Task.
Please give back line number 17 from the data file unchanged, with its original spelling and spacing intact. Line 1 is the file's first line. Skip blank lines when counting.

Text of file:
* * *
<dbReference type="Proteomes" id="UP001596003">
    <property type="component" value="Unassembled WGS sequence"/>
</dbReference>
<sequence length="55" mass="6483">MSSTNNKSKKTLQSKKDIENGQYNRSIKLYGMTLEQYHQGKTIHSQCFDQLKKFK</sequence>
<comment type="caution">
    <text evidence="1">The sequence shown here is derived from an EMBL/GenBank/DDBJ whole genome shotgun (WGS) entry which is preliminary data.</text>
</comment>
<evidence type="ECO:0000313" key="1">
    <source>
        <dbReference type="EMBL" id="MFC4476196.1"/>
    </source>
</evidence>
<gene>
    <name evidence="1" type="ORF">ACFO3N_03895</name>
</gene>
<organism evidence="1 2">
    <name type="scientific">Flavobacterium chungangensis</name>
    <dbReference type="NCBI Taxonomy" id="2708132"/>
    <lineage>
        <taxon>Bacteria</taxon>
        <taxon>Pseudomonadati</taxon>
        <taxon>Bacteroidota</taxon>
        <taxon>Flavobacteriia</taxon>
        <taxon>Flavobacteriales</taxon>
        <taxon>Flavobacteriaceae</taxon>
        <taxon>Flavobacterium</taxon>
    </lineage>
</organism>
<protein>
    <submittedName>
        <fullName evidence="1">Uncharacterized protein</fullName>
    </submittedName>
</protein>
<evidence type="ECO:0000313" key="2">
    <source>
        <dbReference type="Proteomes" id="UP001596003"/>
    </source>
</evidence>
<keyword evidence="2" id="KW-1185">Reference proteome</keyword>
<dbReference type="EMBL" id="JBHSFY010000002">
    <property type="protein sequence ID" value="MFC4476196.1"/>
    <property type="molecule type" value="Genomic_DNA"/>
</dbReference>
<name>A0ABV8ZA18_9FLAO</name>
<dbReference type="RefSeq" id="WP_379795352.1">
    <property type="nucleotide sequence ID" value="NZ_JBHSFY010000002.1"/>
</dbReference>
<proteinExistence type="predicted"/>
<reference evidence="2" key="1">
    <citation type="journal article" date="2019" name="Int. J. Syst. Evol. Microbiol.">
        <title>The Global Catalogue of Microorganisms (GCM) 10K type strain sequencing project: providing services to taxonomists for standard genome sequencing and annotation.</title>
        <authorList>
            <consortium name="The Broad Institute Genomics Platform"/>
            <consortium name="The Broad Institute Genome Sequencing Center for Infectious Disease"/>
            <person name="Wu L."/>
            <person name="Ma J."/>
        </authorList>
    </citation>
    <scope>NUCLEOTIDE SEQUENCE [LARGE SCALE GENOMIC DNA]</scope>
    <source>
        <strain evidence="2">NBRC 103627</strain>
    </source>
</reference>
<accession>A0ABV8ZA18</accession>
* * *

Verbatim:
    <name type="scientific">Flavobacterium chungangensis</name>